So, I'm currently working on 'Substitution', and have written the following code to evaluate if a certain array of characters are all alphabetic:

for (int i = 0; i < length; i++)
    if (isalpha(key[i]))
        printf("Looks good!\n");
        printf("All characters must be alphabetic.\n");
        return 0;

Currently, the only way that it will continue looping through all characters (if they're all alphabetic/when the 'if' statement is true) is if I print something (in this case: 'Looks good!').

I'm not sure what value to return so that the loop continues iterating when true, while also not printing something. I know that 0 should mean false and 1 should mean true, but I don't understand how that fits in with exit codes, where 0 actually means that it ran successfully and non-zero numbers mean that there's an error. I've tried returning all kinds of numbers (including 0 and 1) and variables, but nothing seems to work.

I've gotten enough errors at this point about not having a return value for all paths so I know to always have something return, but I'm not clear yet on what to return in different contexts (like this one).

Edit: I will add that the inclusion of the 'isalpha' function is throwing me off as well. In the CS50 manual pages, it says that "This function returns a non-zero int if c is alphabetical and 0 if c is not alphabetical" so I'm not sure how that also fits into all of this.

1 Answer 1


First, since not all the relevant code is here, we have to make some assumptions. First, length = strlen(key). Second, this is in main and not in a function that's called by main. Third, the code uses strcpy to copy argv[1] and not `key=argv[1]'.

Given these assumptions, and hoping that there's nothing else undisclosed that could impact this, the code above should be working correctly. However, it could be simplified.

Sometimes it's better to look for the negative instead of the positive. In this case, the code above is doing both. So, in situations, ask yourself this. Do you take action if it's all alpha or if something is not alpha? In this case, it's the latter. If all the key chars are alpha, the code merely continues from there.

With that in mind, it can be simplified by applying the NOT operator.

if (!isalpha(key[i]))
    printf("All characters must be alphabetic.\n");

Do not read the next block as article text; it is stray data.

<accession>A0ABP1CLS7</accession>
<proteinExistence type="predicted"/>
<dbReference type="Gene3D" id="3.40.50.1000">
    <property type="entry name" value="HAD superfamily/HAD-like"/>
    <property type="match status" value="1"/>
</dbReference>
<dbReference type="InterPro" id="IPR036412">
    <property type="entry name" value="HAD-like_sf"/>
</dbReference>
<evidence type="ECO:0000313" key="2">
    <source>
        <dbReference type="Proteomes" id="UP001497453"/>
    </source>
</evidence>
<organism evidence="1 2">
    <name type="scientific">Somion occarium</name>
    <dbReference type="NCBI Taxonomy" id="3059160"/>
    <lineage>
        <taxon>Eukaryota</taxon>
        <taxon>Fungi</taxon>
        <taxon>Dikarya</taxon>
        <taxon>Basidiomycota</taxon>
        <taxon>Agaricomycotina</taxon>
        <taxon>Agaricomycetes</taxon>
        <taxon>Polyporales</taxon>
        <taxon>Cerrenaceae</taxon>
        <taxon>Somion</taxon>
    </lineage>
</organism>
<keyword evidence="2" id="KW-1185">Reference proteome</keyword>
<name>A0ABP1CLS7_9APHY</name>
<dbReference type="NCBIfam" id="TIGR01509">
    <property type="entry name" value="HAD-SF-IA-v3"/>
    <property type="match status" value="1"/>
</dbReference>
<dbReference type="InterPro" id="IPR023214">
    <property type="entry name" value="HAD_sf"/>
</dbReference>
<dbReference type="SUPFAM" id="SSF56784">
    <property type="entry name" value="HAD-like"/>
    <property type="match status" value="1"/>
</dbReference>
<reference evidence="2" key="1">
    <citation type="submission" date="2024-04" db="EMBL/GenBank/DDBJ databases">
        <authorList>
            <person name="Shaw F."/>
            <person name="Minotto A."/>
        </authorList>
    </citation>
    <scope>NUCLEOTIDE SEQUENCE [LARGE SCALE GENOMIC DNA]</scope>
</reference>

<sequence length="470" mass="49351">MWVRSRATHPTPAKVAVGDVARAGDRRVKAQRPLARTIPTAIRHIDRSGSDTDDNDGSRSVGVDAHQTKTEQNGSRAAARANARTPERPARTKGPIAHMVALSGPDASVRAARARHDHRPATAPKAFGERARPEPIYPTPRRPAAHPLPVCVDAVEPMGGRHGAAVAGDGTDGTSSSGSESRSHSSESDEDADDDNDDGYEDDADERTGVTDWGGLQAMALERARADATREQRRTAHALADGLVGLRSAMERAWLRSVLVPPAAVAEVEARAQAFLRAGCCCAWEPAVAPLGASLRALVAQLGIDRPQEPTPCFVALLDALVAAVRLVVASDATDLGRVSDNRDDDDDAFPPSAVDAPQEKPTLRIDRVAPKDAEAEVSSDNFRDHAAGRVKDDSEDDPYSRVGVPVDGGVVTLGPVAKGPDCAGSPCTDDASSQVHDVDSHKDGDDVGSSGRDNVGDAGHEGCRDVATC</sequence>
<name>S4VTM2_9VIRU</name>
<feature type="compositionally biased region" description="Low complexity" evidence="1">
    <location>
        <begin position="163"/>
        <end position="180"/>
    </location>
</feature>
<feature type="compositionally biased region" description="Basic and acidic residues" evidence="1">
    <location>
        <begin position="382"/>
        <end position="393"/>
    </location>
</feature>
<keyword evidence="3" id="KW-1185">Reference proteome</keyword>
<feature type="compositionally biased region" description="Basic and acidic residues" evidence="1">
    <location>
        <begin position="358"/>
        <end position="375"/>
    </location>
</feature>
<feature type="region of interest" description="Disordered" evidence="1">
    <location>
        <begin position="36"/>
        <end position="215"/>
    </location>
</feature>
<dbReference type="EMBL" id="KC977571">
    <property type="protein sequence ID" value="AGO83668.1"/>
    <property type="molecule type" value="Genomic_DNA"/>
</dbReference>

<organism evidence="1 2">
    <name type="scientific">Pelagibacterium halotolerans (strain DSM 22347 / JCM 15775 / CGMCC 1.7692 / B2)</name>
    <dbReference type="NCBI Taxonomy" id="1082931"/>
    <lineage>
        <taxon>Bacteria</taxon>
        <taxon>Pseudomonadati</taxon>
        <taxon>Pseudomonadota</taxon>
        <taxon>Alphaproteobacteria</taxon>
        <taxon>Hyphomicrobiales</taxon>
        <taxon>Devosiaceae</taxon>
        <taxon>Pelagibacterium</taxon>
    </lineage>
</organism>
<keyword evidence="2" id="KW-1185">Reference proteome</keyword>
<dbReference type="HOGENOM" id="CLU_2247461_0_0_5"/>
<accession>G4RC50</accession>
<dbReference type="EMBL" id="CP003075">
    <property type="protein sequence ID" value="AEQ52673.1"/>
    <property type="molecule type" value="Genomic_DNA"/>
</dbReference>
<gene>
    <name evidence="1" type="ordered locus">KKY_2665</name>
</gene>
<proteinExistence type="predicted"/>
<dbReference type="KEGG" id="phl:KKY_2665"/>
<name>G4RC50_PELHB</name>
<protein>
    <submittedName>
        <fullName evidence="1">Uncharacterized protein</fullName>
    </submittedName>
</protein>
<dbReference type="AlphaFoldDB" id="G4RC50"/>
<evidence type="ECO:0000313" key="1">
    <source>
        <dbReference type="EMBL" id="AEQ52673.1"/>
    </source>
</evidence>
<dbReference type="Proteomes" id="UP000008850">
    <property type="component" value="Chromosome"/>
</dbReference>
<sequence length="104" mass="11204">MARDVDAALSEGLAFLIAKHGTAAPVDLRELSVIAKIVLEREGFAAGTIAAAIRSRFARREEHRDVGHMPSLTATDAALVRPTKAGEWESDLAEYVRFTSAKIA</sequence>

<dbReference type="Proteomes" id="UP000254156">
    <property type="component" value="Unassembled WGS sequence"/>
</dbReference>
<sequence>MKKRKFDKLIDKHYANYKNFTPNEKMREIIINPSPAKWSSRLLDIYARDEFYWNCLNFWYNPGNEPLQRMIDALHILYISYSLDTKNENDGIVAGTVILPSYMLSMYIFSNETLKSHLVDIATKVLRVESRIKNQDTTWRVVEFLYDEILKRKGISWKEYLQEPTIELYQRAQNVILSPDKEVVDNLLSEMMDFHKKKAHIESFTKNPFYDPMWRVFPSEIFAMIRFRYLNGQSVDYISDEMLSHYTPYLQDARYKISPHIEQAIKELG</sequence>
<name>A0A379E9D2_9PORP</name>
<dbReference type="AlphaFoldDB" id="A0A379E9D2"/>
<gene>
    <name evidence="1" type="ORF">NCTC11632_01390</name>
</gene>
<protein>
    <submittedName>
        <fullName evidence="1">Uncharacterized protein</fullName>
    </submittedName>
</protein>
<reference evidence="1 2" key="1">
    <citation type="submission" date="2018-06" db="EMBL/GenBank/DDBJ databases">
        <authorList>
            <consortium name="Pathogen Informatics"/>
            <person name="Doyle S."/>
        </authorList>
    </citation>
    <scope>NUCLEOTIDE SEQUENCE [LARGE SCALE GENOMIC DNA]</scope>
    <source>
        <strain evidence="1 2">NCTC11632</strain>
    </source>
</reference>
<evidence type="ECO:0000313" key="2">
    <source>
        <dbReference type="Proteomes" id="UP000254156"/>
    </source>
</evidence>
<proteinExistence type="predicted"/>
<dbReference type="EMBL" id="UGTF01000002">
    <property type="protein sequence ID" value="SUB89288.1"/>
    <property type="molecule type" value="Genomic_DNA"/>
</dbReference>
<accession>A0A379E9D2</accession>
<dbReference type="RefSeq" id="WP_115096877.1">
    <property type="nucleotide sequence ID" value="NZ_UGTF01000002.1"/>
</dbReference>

return 0;

Anytime you're in a situation where it feels like you have to have an empty code block after an if statement, or just don't know what to put in it, but what you really want to put the real code in an else clause, that's a really good indicator to flip the test to the opposite, like I did here. BTW, you could have just had a curly brace set and it would work, but that's the mark of a noob, so don't do it. You could do it as a test to see what happens, or play with the NOT operator, ! . I always recommend writing short test progs to understand how things work. Nothing like seeing what your own experiments do!

About return values: It looks like you've conflated three different return value practices. They have little to nothing to do with each other, except that a value is returned.

The first is the program return value. The accepted best practice is that when a program ends normally, it returns 0 to indicate it completed successfully, as expected. When a program terminates on it's own but because of an unexpected or error condition, it should return a non-zero value. The actual return value is up to the programmer. It's usually to indicate what the problem is, or which part of the code generated the error.

The second is bool values and the interpretion of numbers as bools. Simply put, a 0 is always interpreted as false. Period. End of story. A non-zero, whether positive or negative, is always interpreted as true. On the flip side, if a bool has to be cast as an int, false is always cast as 0 and true as 1.

Finally, a return from a function.

When a function is supposed to return a bool and a numeric value is given, it is evaluated as true or false and then that is returned.

Frequently, a function returns an int. For example, the family of issomething functions will all return a 0 when false. When true though, instead of returning 1, these will return a number that's a power of 2, depending on which function it is. (This appears to be a throwback to assembler, where registers are used and certain operations would set certain bit flags in a register.) So, these functions combine the first two concepts. They always return an int, but the value returned can be interpreted as a bool.

Hopefully, this sorts out your confusion.

  • 1
    Hi, Cliff, thanks so much for the response! I apologize for the lack of context/relevant code (your assumptions were correct); this was my first post and I wasn’t sure how much of my code to post. I’ll be sure to include more next time. I really appreciate the specific coding tips, as well as the explanation and clarification on the different return value practices. My understanding of it all is much clearer now so thank you again!
    – mstack
    Commented Jul 10, 2022 at 20:33
  • This is very common with new programmers. Glad you could sort it out. If you're happy with it, please click on the check mark to accept the answer. ;-)
    – Cliff B
    Commented Jul 10, 2022 at 21:39

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